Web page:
“It is not necessary to constitute trade that there should be a series of transactions, both of purchase and of sale. A single transaction of purchase and sale outside the assessee’s line of business may constitute an adventure in the nature of trade. Neither repetition nor continuity of similar transactions is necessary to constitute a transaction an adventure in the nature of trade. If there is repletion and continuity, the assessee would be carrying on a business and the question whether the activity is an adventure in the nature of trade can hardly arise. A transaction may be regarded as isolated although a similar transaction may have taken place a fairly long time before.”

17. We find the Hon’ble Supreme Court in the case of G. Venkataswami Naidu & Co. (supra) has held as under (short notes) :-

“In cases where the purchase has been made solely and exclusively with the intention to resell at a profit and the purchaser has no intention of holding the property for himself or otherwise enjoying or using it, the presence of such an intention is a relevant factory and unless it is offset by the present of other factors it would raise a strong presumption that the transaction is an adventure in the nature of trade.”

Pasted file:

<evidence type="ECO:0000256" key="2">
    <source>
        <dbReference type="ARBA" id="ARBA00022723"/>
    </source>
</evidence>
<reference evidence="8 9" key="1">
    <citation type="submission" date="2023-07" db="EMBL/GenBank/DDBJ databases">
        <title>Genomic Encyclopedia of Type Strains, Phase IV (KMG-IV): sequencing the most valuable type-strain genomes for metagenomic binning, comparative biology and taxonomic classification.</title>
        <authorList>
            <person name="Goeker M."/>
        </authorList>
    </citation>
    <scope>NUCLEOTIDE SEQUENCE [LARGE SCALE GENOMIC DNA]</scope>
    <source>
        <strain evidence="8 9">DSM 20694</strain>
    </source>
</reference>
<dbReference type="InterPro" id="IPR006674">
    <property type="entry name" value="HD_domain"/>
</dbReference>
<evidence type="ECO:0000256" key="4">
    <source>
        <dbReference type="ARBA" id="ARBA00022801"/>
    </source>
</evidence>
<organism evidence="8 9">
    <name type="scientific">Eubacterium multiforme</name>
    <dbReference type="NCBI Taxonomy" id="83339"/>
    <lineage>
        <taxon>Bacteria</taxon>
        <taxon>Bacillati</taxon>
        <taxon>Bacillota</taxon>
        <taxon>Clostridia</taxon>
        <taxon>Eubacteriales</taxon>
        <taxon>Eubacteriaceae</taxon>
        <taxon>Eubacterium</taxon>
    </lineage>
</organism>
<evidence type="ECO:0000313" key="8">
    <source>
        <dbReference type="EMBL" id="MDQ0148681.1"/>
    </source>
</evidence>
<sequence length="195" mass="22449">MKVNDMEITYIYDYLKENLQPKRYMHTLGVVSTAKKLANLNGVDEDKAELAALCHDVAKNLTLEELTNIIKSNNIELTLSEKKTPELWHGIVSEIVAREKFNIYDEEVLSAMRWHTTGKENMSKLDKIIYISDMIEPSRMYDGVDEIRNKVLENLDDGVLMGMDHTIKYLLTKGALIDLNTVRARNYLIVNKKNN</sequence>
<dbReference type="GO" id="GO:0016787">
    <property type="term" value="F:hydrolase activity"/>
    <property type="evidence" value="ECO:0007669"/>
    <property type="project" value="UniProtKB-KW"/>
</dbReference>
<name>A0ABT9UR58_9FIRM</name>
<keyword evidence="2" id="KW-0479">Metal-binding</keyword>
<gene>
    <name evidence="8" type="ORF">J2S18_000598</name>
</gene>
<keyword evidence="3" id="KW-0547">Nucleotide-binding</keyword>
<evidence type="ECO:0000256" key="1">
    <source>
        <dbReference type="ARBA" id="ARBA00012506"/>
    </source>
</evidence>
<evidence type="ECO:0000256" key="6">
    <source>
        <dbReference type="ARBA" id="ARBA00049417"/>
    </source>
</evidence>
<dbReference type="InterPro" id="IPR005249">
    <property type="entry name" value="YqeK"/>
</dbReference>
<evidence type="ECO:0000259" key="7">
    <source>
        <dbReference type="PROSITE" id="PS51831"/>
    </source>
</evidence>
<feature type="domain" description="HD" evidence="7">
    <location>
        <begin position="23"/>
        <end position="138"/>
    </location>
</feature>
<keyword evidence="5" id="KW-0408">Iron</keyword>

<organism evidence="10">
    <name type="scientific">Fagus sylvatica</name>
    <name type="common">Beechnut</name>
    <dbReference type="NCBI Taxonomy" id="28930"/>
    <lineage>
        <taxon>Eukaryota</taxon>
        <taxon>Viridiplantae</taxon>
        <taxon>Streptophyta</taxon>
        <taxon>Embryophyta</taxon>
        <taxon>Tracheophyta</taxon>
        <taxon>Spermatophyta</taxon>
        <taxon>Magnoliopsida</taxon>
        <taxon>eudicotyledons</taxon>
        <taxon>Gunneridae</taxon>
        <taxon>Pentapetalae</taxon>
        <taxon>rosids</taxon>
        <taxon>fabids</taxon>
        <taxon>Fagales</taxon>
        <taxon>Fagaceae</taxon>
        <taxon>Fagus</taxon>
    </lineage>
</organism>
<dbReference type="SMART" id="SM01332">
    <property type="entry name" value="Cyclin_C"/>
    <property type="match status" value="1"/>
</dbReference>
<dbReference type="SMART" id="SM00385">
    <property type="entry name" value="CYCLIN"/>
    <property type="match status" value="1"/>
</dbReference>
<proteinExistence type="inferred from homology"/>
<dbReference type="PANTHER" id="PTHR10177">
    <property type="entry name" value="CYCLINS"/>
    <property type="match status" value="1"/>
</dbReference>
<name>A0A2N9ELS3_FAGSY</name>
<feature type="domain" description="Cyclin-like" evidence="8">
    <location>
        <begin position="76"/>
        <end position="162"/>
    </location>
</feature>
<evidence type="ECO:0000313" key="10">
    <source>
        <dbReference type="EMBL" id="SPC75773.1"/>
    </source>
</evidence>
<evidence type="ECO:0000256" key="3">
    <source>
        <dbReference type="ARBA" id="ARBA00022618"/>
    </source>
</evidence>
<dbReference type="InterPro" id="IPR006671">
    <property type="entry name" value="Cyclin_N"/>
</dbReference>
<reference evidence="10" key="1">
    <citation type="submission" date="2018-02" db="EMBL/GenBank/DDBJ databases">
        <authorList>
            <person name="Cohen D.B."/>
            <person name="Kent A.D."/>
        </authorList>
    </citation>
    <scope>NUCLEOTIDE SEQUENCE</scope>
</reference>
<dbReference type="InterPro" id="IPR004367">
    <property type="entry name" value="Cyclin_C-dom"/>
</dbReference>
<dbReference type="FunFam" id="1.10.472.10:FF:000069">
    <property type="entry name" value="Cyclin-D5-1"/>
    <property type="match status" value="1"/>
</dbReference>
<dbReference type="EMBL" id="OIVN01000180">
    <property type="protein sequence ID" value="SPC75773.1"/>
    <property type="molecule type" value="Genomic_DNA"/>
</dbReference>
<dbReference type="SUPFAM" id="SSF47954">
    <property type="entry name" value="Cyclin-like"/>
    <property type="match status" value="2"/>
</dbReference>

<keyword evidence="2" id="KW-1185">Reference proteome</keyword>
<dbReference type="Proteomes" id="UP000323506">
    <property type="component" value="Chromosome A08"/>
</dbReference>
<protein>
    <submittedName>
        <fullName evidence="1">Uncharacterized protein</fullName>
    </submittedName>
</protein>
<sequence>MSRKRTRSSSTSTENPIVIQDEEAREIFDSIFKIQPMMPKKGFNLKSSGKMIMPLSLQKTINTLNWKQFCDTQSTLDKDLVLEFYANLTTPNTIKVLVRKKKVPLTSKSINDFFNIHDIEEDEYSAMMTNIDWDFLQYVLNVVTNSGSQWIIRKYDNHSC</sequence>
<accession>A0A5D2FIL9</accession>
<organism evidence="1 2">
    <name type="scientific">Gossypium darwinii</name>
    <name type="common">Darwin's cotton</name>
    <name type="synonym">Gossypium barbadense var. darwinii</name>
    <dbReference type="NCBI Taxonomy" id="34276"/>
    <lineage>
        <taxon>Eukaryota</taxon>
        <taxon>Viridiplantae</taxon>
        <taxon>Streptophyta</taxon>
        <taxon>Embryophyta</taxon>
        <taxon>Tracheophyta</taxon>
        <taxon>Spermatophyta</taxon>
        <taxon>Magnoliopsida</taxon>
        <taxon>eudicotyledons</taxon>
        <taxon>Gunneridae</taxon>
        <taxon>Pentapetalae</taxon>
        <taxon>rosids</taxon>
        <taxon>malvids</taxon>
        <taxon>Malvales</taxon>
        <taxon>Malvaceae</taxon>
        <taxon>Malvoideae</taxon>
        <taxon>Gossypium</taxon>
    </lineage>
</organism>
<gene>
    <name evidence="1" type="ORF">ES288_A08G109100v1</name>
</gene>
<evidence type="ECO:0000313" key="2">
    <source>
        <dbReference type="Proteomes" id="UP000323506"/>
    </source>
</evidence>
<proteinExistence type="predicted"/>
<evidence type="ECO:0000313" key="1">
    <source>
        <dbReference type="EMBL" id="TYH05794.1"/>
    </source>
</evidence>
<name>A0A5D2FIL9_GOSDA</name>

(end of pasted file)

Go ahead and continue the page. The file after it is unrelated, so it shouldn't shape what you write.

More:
18. We find the Hon’ble Delhi High Court in the case of D & M Components Ltd. (supra) while deciding a somewhat identical issue has held that where there was short duration of holding of shares and lack of clarity in account books, sale and purchase of shares would lead to business income and not short term capital gains. The various other decisions relied by the ld. counsel for the assessee also supports his case that the profits in the instant case of purchase and sale of shares would amount to business income and not short term capital gain as held by the Assessing Officer. In this view of the matter, we set-aside the order of the ld. CIT(A) and direct the Assessing Officer to allow the claim of business income on account of profit on sale of such shares. Since the assessee succeeds on this issue, the claim of the assessee regarding the deduction u/s 35 of the I.T. Act is also allowed subject to verification of other conditions if any by the Assessing Officer.

19. In the result, the appeal filed by the assessee is allowed.

Order pronounced in the open Court on this 22nd March, 2018.